Gerry Kelly accused the government of trying to buy off the DUP
The government is to make a £20m payment to former members of the police part-time reserve in Northern Ireland.
Sinn Fein's Gerry Kelly said the offer was contained in a letter to the DUP leader Peter Robinson which they obtained by mistake.
The letter from the prime minister was sent to the Office of the First and Deputy First Minister.
Mr Robinson said he had wanted to wait until he had met with former part-time reservists before publishing details.
"A meeting has been arranged with the reservists for early next week about this proposed scheme and how it could best be implemented," said Mr Robinson.
"I want to be sure their views are fully considered and reflected when the scheme is rolled out.
"I have long felt it was unjust that part-time reservists had been neglected and not given due recognition."
Mr Kelly, a junior minister, said it was a government attempt to "buy off the DUP".
He said that when the issue was raised by Gordon Brown during negotiations over the budget for devolving policing and justice powers, Deputy First Minister Martin McGuinness of Sinn Fein told him such payments would be wrong and unacceptable.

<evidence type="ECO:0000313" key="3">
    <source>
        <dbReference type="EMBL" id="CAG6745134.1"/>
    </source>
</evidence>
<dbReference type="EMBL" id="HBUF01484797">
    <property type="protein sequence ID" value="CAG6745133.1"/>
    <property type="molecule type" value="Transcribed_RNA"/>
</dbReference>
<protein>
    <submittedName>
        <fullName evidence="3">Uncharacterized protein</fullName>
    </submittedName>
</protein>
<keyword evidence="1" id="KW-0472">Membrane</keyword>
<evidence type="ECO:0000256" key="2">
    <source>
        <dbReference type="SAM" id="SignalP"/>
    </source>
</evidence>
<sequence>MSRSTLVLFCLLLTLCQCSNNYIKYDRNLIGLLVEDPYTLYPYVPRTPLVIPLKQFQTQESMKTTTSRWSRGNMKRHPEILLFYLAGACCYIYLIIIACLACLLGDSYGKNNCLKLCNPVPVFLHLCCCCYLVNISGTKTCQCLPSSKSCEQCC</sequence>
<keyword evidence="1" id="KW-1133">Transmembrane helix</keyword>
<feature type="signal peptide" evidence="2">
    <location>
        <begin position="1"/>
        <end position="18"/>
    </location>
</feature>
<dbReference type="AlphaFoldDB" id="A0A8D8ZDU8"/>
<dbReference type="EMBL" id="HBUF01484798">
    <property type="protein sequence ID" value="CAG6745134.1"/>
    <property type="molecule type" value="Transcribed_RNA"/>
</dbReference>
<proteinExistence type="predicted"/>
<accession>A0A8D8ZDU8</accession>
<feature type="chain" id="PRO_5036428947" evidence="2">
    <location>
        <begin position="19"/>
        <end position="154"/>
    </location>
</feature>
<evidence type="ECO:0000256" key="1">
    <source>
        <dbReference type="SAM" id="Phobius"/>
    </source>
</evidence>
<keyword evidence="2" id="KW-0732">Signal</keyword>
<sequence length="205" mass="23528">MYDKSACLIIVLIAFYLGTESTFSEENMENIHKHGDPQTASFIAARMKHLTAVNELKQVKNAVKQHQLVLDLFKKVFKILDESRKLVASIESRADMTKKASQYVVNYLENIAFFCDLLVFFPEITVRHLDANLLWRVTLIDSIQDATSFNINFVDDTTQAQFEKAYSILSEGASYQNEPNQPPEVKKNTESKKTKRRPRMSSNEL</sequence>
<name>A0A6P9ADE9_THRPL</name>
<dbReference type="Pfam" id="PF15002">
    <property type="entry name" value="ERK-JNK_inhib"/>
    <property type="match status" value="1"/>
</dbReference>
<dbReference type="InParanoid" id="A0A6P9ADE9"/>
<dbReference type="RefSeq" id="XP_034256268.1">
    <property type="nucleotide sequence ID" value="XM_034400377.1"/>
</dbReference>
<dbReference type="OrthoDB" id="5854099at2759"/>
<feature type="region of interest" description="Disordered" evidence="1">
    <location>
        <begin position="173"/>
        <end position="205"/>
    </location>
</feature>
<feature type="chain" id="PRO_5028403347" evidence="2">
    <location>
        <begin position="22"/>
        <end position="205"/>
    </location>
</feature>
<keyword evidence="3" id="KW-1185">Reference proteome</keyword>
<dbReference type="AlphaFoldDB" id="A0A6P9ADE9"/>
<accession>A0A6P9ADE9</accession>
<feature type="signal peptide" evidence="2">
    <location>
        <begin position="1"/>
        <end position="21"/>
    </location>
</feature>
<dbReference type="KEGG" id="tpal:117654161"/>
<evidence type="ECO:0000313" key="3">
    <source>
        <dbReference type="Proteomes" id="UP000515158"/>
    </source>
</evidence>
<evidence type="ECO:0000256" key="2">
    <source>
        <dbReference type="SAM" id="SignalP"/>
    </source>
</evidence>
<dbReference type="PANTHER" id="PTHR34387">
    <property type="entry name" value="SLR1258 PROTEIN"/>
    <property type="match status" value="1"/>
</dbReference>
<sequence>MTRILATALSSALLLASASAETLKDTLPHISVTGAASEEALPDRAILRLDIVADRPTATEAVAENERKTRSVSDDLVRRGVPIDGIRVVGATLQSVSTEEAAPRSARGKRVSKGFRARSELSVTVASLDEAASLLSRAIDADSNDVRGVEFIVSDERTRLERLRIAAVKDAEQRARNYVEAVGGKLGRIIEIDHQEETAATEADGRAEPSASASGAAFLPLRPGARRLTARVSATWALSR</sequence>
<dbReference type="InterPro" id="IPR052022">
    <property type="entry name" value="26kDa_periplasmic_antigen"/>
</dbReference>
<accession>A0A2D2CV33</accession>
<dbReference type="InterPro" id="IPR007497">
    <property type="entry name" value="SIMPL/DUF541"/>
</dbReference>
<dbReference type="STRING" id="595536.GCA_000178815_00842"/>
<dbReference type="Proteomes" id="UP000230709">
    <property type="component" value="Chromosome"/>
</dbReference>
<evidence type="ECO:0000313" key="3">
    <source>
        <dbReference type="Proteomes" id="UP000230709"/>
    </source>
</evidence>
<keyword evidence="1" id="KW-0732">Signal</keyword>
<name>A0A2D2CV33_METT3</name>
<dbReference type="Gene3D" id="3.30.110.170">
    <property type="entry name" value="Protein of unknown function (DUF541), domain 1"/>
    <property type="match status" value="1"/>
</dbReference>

Mr Kelly said Sinn Fein would not allow the DUP to make pre-conditions on devolving policing and justice.
"They talk about confidence - how is that going to bring confidence?" he said.
"When they talk about community confidence, they are only talking about one section of the community - they don't care if they annoy nationalists and republicans."
Earlier this month, Mr Brown published budget proposals for the devolution of policing and justice.
Sinn Fein has already approved the deal - believed to be in the region of £800m to £1bn - but the DUP say the unionist community must have confidence in any proposed arrangements before devolution happens.
It is understood the demand was contained in an eight-page letter given to Mr Brown by the DUP during negotiations.
It is believed as many as 9,000 former part-time reservists could benefit from the money.
A spokesman for the Police Federation said they would welcome any recognition of the contribution made by the part-time reserve since 1970.